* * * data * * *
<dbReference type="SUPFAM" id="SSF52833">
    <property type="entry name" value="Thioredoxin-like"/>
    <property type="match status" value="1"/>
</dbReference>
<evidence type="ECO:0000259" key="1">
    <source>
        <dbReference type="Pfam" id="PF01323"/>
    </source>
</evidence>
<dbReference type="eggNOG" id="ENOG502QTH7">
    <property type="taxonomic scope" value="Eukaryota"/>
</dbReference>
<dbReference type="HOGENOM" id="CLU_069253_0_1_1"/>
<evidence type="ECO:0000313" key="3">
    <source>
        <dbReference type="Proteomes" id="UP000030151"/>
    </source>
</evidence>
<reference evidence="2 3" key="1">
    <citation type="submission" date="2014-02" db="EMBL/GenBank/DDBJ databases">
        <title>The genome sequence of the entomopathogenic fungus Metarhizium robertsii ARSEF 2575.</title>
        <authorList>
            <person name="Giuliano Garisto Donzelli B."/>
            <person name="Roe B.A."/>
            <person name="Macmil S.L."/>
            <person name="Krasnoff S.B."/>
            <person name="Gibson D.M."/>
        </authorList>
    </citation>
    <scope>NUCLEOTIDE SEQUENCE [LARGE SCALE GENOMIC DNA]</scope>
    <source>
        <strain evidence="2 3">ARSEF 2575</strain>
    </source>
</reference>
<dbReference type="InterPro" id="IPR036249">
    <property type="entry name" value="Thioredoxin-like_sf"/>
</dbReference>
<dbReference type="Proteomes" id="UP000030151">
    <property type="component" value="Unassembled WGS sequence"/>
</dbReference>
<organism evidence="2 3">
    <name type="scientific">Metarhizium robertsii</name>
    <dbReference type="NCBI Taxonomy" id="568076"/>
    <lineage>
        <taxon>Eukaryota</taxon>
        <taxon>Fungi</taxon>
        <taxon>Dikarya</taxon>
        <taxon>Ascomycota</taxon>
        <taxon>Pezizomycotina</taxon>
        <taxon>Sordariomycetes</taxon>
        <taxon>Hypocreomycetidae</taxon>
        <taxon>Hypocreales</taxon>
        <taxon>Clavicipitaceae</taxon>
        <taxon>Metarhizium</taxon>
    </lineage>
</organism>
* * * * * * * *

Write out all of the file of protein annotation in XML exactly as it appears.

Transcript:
<dbReference type="SUPFAM" id="SSF52833">
    <property type="entry name" value="Thioredoxin-like"/>
    <property type="match status" value="1"/>
</dbReference>
<evidence type="ECO:0000259" key="1">
    <source>
        <dbReference type="Pfam" id="PF01323"/>
    </source>
</evidence>
<dbReference type="eggNOG" id="ENOG502QTH7">
    <property type="taxonomic scope" value="Eukaryota"/>
</dbReference>
<dbReference type="HOGENOM" id="CLU_069253_0_1_1"/>
<evidence type="ECO:0000313" key="3">
    <source>
        <dbReference type="Proteomes" id="UP000030151"/>
    </source>
</evidence>
<reference evidence="2 3" key="1">
    <citation type="submission" date="2014-02" db="EMBL/GenBank/DDBJ databases">
        <title>The genome sequence of the entomopathogenic fungus Metarhizium robertsii ARSEF 2575.</title>
        <authorList>
            <person name="Giuliano Garisto Donzelli B."/>
            <person name="Roe B.A."/>
            <person name="Macmil S.L."/>
            <person name="Krasnoff S.B."/>
            <person name="Gibson D.M."/>
        </authorList>
    </citation>
    <scope>NUCLEOTIDE SEQUENCE [LARGE SCALE GENOMIC DNA]</scope>
    <source>
        <strain evidence="2 3">ARSEF 2575</strain>
    </source>
</reference>
<dbReference type="InterPro" id="IPR036249">
    <property type="entry name" value="Thioredoxin-like_sf"/>
</dbReference>
<dbReference type="Proteomes" id="UP000030151">
    <property type="component" value="Unassembled WGS sequence"/>
</dbReference>
<organism evidence="2 3">
    <name type="scientific">Metarhizium robertsii</name>
    <dbReference type="NCBI Taxonomy" id="568076"/>
    <lineage>
        <taxon>Eukaryota</taxon>
        <taxon>Fungi</taxon>
        <taxon>Dikarya</taxon>
        <taxon>Ascomycota</taxon>
        <taxon>Pezizomycotina</taxon>
        <taxon>Sordariomycetes</taxon>
        <taxon>Hypocreomycetidae</taxon>
        <taxon>Hypocreales</taxon>
        <taxon>Clavicipitaceae</taxon>
        <taxon>Metarhizium</taxon>
    </lineage>
</organism>